Dr. Legl: Another major challenge we faced when we started to roll out the implementation phase of the project was the onset of the pandemic. During our very first training, we had a COVID-19 case, which forced us to shift entirely to digital from day one. Our entire requirements engineering process went completely digital, which accelerated our journey to more customer-centricity.

Can you give an example of improved customer-centricity?

Dr. Legl: Today our developers can use the digital hierarchy to trace back to the customer’s functionality they’re working for. We’ve structured our requirements management to describe the customer use case at a high level, which then breaks down into individual features and user stories. This way our employees always understand the customer benefit of their work, highlighting the structure and effectiveness agile working brings when combined with digitalization.

Are the clients also seeing those direct benefits?

Dr. Legl: Our regular sprint transitions have been very revealing. These meetings, where we showcase our achievements and the new functionalities, have offered our internal clients, like our sales teams, real insights into our processes. They’ve come to understand the complexity of our features and appreciate our efforts. And moving forward we plan to involve our customers more and more in our sprint reviews.
The transparency has definitely helped, even with our more risk-averse clients. They are starting to see the strength of our products. We’re leveraging our strong customer relationships to involve them in our process early on. We show them our achievements and ask for feedback: Is this what you envisioned? What are your thoughts? How could we adjust it? We’re in the early stages of intensifying this feedback loop, but the potential is huge due to our strong client relationships. So, yes, our customers are seeing the benefits, and we plan to enhance this interaction more and more.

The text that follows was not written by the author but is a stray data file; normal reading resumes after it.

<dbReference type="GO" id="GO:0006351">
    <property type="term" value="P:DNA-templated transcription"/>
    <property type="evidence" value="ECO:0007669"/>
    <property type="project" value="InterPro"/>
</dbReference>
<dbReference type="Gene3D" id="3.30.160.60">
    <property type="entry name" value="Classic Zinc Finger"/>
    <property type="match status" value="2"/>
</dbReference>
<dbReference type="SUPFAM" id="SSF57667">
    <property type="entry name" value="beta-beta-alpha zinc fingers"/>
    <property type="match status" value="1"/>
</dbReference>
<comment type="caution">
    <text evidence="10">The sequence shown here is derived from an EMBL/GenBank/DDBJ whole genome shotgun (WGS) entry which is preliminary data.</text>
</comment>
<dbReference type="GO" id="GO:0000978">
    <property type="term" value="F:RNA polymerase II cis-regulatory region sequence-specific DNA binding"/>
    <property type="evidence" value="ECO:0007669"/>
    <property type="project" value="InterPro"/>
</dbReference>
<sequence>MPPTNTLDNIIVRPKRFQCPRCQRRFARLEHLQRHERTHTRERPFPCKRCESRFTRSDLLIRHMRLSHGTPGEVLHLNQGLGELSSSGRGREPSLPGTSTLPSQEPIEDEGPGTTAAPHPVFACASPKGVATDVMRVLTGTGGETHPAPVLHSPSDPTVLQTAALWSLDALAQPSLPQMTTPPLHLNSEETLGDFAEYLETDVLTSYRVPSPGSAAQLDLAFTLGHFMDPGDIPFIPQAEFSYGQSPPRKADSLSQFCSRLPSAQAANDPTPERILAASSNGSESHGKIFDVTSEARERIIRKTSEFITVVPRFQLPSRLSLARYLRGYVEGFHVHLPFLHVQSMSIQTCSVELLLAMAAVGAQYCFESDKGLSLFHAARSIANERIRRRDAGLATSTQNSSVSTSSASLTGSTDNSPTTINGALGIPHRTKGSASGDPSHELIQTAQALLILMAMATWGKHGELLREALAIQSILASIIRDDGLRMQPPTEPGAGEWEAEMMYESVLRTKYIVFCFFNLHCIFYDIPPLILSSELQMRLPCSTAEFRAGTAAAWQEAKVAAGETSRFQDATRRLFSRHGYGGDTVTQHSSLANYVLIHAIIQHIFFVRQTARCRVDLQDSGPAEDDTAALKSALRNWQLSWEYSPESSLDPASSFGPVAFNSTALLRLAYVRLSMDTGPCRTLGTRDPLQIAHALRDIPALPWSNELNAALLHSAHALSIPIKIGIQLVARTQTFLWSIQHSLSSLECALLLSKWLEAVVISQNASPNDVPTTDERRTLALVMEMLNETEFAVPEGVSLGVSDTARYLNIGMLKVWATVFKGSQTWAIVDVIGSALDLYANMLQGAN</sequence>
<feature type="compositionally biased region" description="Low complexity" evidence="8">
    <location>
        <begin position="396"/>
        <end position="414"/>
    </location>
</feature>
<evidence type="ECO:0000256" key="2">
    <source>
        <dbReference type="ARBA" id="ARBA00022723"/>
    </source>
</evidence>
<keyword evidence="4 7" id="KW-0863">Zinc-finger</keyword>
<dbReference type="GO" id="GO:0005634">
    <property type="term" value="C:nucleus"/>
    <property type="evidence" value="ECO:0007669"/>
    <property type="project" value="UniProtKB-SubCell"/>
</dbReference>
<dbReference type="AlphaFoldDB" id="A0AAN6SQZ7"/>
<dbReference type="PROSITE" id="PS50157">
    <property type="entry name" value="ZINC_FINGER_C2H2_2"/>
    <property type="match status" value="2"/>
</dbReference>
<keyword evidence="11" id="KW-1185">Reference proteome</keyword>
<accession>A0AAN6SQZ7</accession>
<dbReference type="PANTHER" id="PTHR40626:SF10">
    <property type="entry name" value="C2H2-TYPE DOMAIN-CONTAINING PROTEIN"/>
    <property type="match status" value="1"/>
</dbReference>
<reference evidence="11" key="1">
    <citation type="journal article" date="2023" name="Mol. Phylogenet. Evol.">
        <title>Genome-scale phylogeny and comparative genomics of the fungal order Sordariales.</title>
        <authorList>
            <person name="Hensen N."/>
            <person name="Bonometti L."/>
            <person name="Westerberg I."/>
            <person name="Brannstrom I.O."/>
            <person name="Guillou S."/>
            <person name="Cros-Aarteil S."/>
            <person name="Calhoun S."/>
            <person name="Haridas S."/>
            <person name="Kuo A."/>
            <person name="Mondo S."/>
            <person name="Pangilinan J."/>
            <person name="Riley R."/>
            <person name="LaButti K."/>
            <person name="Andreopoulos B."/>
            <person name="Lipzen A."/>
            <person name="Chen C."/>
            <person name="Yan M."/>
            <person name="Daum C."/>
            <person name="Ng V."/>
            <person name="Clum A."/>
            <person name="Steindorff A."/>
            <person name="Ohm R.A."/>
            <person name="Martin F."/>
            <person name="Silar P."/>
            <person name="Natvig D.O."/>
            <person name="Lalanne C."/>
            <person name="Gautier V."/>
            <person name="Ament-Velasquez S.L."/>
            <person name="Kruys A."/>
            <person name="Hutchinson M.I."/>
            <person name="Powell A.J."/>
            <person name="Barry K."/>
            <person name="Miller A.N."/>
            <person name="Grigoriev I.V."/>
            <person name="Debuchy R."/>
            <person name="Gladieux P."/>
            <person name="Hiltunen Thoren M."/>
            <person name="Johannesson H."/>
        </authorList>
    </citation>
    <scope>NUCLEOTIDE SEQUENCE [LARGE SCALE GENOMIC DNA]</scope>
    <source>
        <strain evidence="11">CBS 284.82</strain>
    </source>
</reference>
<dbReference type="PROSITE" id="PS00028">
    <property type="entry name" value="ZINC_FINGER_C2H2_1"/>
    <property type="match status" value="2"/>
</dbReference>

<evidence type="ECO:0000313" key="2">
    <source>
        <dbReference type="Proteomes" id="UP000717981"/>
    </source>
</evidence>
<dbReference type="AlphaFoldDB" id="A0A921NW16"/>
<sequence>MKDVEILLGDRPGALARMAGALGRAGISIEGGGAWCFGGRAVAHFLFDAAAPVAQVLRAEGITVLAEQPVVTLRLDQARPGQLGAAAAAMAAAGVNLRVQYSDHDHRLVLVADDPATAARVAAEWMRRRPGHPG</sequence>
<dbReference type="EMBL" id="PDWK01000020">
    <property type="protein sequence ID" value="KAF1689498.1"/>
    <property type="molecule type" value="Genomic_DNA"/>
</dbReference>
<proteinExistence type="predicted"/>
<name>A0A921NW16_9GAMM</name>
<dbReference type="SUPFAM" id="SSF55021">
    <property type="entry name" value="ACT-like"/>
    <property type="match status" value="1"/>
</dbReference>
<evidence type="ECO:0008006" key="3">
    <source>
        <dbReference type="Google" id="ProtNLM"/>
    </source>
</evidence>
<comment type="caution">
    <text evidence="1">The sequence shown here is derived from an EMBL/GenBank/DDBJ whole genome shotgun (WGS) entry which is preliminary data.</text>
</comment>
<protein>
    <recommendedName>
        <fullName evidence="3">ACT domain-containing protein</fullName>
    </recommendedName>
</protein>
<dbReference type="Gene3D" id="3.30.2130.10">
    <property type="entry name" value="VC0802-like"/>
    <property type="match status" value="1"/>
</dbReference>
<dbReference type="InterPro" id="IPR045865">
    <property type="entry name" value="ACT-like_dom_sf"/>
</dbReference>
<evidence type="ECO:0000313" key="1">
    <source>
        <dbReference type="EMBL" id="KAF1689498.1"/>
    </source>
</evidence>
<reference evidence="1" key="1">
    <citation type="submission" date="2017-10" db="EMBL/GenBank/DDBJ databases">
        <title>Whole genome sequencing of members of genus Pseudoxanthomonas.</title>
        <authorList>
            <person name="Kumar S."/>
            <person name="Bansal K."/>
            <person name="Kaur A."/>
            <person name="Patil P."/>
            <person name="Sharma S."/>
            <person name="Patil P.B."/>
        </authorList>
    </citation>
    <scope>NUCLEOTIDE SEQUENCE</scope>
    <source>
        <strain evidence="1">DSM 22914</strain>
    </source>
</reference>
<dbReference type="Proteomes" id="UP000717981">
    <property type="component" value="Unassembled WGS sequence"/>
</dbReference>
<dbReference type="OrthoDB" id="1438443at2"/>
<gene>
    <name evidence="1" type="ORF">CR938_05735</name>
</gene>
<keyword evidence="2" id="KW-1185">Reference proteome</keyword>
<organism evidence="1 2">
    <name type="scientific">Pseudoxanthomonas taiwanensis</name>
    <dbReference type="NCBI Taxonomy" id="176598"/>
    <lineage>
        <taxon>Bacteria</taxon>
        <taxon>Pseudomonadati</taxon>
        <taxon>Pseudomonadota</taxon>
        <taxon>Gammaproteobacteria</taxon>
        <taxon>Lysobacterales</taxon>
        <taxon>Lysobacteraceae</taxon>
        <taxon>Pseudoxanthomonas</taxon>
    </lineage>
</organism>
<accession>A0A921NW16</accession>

Dr. Schachtner: What we are also seeing is that our sales teams see how many people are working on the project. I want to quote a colleague who said, “I didn’t know how many people were working for me.” So, now they understand both the effort and the content much better, which adds value to their interactions with our customers.


Finally, where does the journey go from here?

Dr. Legl: My vision for our future is one where our development process works like a production line in a factory, or like baking pretzels, to use a familiar Bavarian metaphor. In this scenario, a customer places an order (or “pulls” a requirement) and this order travels through our development “factory,” being formed and finished just like a pretzel in a baking process.
I understand that development isn’t exactly like factory work, but the principles of efficiency, flow, and customer satisfaction still apply. In this vision, were able to quickly meet each new requirement, with our team enjoying the process as much as our customers appreciate the result.

Dr. Schachtner: We will have achieved true agility when we move like a flock of birds. When all follow the same path without much apparent need for coordination.

Our sincere thanks to Dr. Legl and Dr. Schachtner for the interview and their great insights!

Key takeaways

  • Implementing agile processes in R&D was essential to improving customer-centricity, among other benefits. 

  • By breaking complex projects down into smaller iterations, agile methodology helps create focus and a sustainable working pace – benefiting G+D, its employees, and its customers.

  • A healthy error culture is essential to drive innovation and progress.

Published: 21/11/2023

Share this article

Subscribe to our newsletter

Don’t miss out on the latest articles in G+D SPOTLIGHT: by subscribing to our newsletter, you’ll be kept up to date on latest trends, ideas, and technical innovations – straight to your inbox every month.

Please supply your details: